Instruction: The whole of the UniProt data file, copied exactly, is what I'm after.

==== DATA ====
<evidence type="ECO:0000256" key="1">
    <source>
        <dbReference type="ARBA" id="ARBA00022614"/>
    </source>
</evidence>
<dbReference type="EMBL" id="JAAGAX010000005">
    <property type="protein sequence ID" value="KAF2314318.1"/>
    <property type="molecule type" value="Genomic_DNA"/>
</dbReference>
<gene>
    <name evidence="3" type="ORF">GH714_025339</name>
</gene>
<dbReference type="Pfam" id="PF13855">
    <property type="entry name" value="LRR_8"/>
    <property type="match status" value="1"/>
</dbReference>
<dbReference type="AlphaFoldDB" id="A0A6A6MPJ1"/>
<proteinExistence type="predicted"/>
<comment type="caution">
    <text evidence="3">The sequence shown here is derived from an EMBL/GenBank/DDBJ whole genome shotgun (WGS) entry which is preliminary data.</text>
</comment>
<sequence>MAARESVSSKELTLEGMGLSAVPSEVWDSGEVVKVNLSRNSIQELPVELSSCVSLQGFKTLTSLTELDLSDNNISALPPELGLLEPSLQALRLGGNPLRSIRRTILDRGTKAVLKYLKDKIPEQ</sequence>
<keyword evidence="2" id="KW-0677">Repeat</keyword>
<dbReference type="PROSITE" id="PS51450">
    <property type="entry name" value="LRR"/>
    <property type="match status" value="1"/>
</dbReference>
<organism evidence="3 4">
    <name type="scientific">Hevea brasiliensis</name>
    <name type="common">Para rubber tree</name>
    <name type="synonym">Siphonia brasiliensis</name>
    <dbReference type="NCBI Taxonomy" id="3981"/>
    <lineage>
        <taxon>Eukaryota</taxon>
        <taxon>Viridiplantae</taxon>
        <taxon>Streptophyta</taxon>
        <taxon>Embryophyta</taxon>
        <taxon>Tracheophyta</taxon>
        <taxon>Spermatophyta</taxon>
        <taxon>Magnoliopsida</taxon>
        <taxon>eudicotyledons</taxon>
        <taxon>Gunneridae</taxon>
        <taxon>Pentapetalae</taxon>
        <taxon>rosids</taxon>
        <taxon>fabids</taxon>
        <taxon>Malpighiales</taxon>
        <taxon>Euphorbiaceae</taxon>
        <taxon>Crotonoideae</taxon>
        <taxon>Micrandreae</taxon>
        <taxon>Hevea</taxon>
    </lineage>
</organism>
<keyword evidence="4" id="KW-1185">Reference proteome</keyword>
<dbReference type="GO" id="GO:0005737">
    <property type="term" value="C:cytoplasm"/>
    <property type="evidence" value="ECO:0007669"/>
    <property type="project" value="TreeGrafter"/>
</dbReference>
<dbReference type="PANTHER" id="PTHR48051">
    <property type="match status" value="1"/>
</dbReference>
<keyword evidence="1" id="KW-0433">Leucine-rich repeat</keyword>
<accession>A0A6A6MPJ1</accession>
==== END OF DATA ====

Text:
<evidence type="ECO:0000256" key="1">
    <source>
        <dbReference type="ARBA" id="ARBA00022614"/>
    </source>
</evidence>
<dbReference type="EMBL" id="JAAGAX010000005">
    <property type="protein sequence ID" value="KAF2314318.1"/>
    <property type="molecule type" value="Genomic_DNA"/>
</dbReference>
<gene>
    <name evidence="3" type="ORF">GH714_025339</name>
</gene>
<dbReference type="Pfam" id="PF13855">
    <property type="entry name" value="LRR_8"/>
    <property type="match status" value="1"/>
</dbReference>
<dbReference type="AlphaFoldDB" id="A0A6A6MPJ1"/>
<proteinExistence type="predicted"/>
<comment type="caution">
    <text evidence="3">The sequence shown here is derived from an EMBL/GenBank/DDBJ whole genome shotgun (WGS) entry which is preliminary data.</text>
</comment>
<sequence>MAARESVSSKELTLEGMGLSAVPSEVWDSGEVVKVNLSRNSIQELPVELSSCVSLQGFKTLTSLTELDLSDNNISALPPELGLLEPSLQALRLGGNPLRSIRRTILDRGTKAVLKYLKDKIPEQ</sequence>
<keyword evidence="2" id="KW-0677">Repeat</keyword>
<dbReference type="PROSITE" id="PS51450">
    <property type="entry name" value="LRR"/>
    <property type="match status" value="1"/>
</dbReference>
<organism evidence="3 4">
    <name type="scientific">Hevea brasiliensis</name>
    <name type="common">Para rubber tree</name>
    <name type="synonym">Siphonia brasiliensis</name>
    <dbReference type="NCBI Taxonomy" id="3981"/>
    <lineage>
        <taxon>Eukaryota</taxon>
        <taxon>Viridiplantae</taxon>
        <taxon>Streptophyta</taxon>
        <taxon>Embryophyta</taxon>
        <taxon>Tracheophyta</taxon>
        <taxon>Spermatophyta</taxon>
        <taxon>Magnoliopsida</taxon>
        <taxon>eudicotyledons</taxon>
        <taxon>Gunneridae</taxon>
        <taxon>Pentapetalae</taxon>
        <taxon>rosids</taxon>
        <taxon>fabids</taxon>
        <taxon>Malpighiales</taxon>
        <taxon>Euphorbiaceae</taxon>
        <taxon>Crotonoideae</taxon>
        <taxon>Micrandreae</taxon>
        <taxon>Hevea</taxon>
    </lineage>
</organism>
<keyword evidence="4" id="KW-1185">Reference proteome</keyword>
<dbReference type="GO" id="GO:0005737">
    <property type="term" value="C:cytoplasm"/>
    <property type="evidence" value="ECO:0007669"/>
    <property type="project" value="TreeGrafter"/>
</dbReference>
<dbReference type="PANTHER" id="PTHR48051">
    <property type="match status" value="1"/>
</dbReference>
<keyword evidence="1" id="KW-0433">Leucine-rich repeat</keyword>
<accession>A0A6A6MPJ1</accession>